The Mumbida Wind Farm has officially opened in Western Australia, 40km south of Geraldton.
The $200 million plant is a 50/50 joint venture between WA’s state-owned Verve Energy and the privately held Infrastructure Capital Group.
The project comprises of 22 wind turbines, each with a capacity of 2.5MW – enough to power 40,000 average homes. The wind turbines each stand 135m to the top of their blades, about as tall as the Governor Stirling Tower in the Perth CBD.
All energy generated from the turbines has been purchased by the state’s biggest water supplier, Water Corporation, to offset energy requirements of a desalination plant near Bunbury.
Energy Minister Dr Mike Nahan said the 55MW project will help WA move towards its renewable energy target obligations.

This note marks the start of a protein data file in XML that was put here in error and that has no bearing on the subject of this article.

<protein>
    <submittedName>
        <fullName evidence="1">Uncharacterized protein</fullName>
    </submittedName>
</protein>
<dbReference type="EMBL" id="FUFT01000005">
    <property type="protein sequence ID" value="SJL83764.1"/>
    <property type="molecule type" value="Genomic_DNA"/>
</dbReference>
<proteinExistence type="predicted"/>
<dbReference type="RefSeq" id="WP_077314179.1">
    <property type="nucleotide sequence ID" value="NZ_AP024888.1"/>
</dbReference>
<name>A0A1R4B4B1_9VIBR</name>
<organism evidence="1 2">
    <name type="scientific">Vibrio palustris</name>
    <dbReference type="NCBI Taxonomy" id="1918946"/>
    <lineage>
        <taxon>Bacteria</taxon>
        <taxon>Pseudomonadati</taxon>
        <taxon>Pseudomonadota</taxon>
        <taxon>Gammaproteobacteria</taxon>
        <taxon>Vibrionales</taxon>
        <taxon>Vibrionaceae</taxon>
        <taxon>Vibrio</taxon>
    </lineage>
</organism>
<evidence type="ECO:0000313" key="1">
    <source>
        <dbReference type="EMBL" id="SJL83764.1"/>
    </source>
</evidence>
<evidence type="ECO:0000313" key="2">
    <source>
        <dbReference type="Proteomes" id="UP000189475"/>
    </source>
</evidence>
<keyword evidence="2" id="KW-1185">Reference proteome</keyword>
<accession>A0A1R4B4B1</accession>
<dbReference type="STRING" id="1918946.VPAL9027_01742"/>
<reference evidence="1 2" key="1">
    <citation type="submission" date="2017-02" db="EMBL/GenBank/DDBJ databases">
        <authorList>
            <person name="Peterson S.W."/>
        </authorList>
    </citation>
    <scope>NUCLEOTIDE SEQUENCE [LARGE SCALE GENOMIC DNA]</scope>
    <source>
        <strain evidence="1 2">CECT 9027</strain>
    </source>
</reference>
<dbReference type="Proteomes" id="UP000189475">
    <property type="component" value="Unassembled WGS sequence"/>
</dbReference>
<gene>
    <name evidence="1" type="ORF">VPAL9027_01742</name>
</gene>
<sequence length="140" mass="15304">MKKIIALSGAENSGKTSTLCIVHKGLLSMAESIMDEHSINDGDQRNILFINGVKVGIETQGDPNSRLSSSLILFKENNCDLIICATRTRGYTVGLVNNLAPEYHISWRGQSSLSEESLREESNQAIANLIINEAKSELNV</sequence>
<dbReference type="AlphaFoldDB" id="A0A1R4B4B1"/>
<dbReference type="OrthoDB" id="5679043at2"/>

“It’s one of the state’s largest wind farms and will be one of many into the future to tap into the wind resources of the area,” he said at the plant’s official opening in September.
“There’s a renewable energy target that all state and public and private retailers agreed to move towards 20 per cent renewable by the year 2020. That’s actually right now a policy more like 25 per cent by 2020. And we’ve adopted it and are pursuing it.”
Expansion of the Mumbida Wind Farm to an 85MW project is anticipated for the future. The wind farm was constructed by the consortium of Leighton Contractors and General Electric (GE), with the GE turbines the first of their kind in Australia.